The intra-Government struggle went on. A constitution could be passed only when East Pakistan politicians had been beaten into submission and had accepted parity with West Pakistan in the number of seats in the national assembly.
But the Quad could not take the risk of the progressive elements of West Pakistan joining hands with the ones in East and forming a Government. A few weeks before general elections the President imposed martial law, and a few weeks later the Chief Martial law administrator, Ayub Khan, sent the President packing into exile.
Under Ayub, the IMF-World Bank policies were followed faithfully and wealth accumulated in a few hands.
Ayub was forced to flout his own tailor-made constitution and handed over power not to the speaker of the national assembly, but to his army chief, who awed by the display of strength by the public, ordained an election based on universal franchise.
The election results stunned the establishment. Mujeeb of East Pakistan won an overall majority, and was pledged support by the progressive parties from the western wing.
Now the fat was in the fire. The ruling class struck back with brute force, reinforced in this instance by a shrewd and populist feudal-Bhutto.
They had gone too far. International outrage erupted. The Indian Capital came to the aid of East Pakistan. After a bloody civil war, the Eastern wing seceded.
On the western side Bhutto, the arch feudal, hoodwinked the radical left and everybody else too, and effectively demolished the nascent Pakistani Capital in the name of nationalization. The feudal system was rejuvenated. Suffering from a delusion of grandeur, he made the fatal error of taking on the International Capital and was eliminated.
In an astounding display of hypocrisy international capital turned its back on Zia who took over and introduced laws patently discriminatory to the women, the poor, and all the disenfranchised. They are still on the books.
His rule spawned ethno-centric political groups. To save his skin more than to serve Islam, he finally led the country into the “Jihad” in Afghanistan, which was in fact a proxy war between the USSR and the USA, and down the precipice of drugs and armaments. Ethnic mafias, financed by drug and arms, assisted by security agencies, reduced the province of Sindh to a state of virtual civil war.
Zia was saved by the bell as it were. The Soviet Union decided to prop up its satrap in Afghanistan. When he tried to obstruct the deal the USA and the USSR made, he was prematurely sent on a fiery chariot to meet the Houris presumably assigned to him.
Benazir and Nawaz followed Zia in a ten-year long game of musical chairs. Both were beholden to the Quad. They were tolerated till Nawaz grew too big for his britches and was sent packing by the Ghazi of Kargill.
Let us briefly analyze the extant political/economic systems.
Capitalism is an economic system in which the means of production are controlled and in a large measure owned by a numerically small group of people - the capitalist class. They also dominate the government, the mainstream political parties, media and academia.
Socialism is an economic system in which an ideology-driven party controls the means of production, state, media, labor unions, academia and professions etc.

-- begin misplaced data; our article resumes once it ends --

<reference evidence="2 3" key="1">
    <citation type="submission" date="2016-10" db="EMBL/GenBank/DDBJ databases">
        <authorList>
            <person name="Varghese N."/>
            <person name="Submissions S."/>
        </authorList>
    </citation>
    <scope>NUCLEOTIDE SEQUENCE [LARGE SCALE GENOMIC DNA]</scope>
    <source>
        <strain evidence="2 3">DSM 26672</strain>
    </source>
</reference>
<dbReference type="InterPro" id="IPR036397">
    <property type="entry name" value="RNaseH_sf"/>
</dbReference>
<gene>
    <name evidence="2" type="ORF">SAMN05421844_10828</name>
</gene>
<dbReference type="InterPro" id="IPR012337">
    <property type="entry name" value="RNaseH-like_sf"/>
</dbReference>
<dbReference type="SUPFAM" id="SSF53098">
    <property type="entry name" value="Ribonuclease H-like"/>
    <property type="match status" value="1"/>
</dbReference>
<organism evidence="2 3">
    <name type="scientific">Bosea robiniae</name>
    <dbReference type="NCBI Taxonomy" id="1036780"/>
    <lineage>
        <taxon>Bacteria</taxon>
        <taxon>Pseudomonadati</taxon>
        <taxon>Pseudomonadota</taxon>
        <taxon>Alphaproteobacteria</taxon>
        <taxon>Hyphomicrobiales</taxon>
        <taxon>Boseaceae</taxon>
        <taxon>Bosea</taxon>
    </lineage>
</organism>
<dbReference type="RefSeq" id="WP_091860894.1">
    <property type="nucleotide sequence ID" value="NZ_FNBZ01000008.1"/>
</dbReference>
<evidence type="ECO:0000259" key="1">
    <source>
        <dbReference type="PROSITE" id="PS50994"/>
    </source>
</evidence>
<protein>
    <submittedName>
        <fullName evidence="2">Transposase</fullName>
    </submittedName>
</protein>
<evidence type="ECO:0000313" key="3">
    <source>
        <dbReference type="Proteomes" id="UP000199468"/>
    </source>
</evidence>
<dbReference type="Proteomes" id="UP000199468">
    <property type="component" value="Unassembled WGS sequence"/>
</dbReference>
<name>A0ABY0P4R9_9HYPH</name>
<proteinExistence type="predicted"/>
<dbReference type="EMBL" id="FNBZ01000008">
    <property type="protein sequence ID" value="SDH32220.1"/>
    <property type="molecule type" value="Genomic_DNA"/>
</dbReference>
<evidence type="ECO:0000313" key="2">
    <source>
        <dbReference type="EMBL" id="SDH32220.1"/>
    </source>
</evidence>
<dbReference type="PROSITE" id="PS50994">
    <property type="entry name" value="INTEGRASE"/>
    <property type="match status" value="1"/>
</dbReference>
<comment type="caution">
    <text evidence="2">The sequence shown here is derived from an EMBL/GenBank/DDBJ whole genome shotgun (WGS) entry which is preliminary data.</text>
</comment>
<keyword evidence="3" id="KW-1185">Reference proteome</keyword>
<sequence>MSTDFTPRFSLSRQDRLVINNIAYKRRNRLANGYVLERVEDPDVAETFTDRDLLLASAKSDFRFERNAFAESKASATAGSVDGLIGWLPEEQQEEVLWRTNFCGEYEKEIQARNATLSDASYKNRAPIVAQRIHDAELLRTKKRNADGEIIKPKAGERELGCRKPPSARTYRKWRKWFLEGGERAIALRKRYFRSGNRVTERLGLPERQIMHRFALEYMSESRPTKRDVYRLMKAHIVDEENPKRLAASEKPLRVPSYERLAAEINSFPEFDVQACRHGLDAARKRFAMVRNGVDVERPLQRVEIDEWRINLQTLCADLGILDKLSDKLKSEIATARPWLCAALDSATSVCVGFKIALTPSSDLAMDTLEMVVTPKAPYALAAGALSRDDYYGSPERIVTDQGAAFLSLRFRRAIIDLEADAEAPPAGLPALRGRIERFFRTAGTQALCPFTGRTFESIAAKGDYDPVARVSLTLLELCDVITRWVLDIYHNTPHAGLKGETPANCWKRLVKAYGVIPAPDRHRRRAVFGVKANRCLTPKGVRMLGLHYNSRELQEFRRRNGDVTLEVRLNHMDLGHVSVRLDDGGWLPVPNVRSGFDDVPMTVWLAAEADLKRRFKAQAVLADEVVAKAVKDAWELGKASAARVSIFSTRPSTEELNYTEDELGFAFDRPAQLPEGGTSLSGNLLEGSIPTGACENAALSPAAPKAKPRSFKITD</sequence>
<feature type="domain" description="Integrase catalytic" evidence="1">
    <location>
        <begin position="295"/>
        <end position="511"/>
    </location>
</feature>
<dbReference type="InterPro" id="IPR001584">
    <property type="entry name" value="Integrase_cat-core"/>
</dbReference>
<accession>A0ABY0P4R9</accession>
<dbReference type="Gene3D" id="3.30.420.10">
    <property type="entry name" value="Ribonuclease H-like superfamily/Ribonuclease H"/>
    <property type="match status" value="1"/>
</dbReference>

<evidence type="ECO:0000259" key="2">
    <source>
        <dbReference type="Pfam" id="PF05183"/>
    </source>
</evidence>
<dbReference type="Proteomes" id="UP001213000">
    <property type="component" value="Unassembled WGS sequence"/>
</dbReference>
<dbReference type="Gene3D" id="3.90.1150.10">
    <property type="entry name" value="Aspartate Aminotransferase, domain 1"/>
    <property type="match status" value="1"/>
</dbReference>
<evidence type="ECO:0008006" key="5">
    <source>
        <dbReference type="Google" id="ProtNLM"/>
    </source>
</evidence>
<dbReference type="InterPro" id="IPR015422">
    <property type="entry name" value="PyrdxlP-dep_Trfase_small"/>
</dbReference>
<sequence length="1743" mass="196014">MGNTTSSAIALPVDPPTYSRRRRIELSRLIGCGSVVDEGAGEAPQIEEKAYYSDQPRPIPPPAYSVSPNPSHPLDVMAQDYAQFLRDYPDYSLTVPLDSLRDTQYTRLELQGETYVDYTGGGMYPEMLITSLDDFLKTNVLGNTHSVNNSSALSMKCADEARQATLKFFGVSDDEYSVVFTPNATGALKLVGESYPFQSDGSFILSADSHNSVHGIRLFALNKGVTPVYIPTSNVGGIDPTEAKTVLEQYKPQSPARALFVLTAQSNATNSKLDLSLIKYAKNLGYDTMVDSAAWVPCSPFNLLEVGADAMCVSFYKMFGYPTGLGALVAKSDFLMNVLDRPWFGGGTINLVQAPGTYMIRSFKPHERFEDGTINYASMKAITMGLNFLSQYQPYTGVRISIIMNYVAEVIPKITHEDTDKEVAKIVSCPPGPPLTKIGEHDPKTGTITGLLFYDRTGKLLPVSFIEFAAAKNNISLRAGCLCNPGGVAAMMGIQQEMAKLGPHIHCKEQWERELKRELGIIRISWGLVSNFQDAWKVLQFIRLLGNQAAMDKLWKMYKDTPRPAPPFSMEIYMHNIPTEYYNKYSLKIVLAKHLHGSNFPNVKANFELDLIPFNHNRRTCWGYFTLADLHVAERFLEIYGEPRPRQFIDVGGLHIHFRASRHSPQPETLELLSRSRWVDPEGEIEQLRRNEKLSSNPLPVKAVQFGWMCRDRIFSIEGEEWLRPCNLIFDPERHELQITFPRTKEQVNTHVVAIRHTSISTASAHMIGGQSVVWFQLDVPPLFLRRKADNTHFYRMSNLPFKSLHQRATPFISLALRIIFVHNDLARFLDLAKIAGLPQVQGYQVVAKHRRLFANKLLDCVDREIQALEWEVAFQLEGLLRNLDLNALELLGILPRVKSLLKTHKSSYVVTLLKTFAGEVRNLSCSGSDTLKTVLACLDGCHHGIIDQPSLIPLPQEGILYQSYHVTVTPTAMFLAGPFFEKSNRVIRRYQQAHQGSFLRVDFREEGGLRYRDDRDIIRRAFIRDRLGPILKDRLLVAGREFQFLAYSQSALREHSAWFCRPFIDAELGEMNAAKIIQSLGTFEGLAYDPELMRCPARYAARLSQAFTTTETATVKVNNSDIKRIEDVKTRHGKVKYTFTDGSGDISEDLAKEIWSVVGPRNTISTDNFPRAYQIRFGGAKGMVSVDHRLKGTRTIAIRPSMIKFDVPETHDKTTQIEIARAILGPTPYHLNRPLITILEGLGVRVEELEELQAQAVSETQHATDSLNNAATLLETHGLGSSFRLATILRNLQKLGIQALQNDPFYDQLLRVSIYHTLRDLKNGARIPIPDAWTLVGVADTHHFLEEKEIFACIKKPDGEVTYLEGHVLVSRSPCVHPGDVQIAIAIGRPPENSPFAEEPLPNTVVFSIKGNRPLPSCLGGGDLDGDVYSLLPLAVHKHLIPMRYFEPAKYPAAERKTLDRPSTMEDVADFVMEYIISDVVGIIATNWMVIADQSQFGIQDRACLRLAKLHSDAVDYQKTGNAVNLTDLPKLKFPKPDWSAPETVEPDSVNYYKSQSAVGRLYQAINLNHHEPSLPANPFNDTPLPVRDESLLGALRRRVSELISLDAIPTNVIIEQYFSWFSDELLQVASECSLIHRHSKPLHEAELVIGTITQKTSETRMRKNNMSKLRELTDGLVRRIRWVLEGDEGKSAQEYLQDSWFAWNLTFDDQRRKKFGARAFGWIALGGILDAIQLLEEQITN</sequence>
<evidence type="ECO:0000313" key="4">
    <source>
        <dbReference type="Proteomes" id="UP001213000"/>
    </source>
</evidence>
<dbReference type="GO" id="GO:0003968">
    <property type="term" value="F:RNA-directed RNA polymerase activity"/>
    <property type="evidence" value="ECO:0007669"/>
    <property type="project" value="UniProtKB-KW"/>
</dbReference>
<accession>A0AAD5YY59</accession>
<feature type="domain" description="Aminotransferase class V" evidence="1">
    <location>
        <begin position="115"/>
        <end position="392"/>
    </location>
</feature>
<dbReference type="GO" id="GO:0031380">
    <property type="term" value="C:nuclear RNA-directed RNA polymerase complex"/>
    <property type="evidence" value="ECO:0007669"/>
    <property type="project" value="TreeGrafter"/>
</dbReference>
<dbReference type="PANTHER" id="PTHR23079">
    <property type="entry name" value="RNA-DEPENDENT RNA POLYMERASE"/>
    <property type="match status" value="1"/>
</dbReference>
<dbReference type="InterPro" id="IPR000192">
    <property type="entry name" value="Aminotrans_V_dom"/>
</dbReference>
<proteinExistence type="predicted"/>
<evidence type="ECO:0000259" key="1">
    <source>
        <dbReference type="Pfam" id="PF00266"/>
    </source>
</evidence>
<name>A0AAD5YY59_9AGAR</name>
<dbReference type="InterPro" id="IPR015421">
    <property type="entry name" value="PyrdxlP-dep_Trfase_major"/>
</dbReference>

Fascism is a system in which an ideology-driven party exercises the same degree of control over levers of authority as the socialists do but makes little effort to provide for the public. Subtypes of Fascism are: 1). Theocracy, 2).Military Dictatorship in which the army functions on behalf of the ruling class.
Democracy is a system of government in which people are “supposed” to be governed by their representatives with their consent, obtained through an election held on a regular basis. The ruling class is an integral part of the Capitalist class, but in times before the Industrial Revolution comprised of landed gentry.
Imperial system in which all power is vested in the king who delegates some authority to his family, friends, and henchmen. Feudals/tribal heads are given limited governance in the their area of influence. Muslim kingdoms and emirates are prime examples.
Feudal System in which an imperial/colonial power has left the feudal landowners in charge of levers of power. Prime example is Pakistan.
Sociological development does not proceed with mathematical precision. In any society segments at various stages of evolution may co-exist, for example, there are a number of capitalists in Pakistan and there are feudal landowners in England.
Study of Japan and Korea is very instructive. Under pressure of industrialization and being deficient in raw materials, Japan evolved from imperial/feudal to fascist to pseudo imperial system in a short span of time. South Korea metamorphosed from feudal to fascist and with the advent of vigorous capitalism, into a stable democratic system within a few decades. I must add that the system is still having teething problems.
The United States of America started off with a feudal dominated representative Government, and with the development of a Capitalist class, the feudal element surrendered power to the latter.
For Pakistan to attain true bourgeoisie democracy the industrial era will have to be inducted, and the feudal system will have to be eradicated as a first step.
The first Agha Khan was brought over from Iranian Baluchistan to India by a British colonial officer. Nehru was able to impose Hindi, which was understood though it was not the mother tongue of the majority of Indians, as the official language of the country. Harvard trained economist Mahbubulhaque made the famous statement that 22 families owned most of the wealth of the country. That was made much of by ZAB.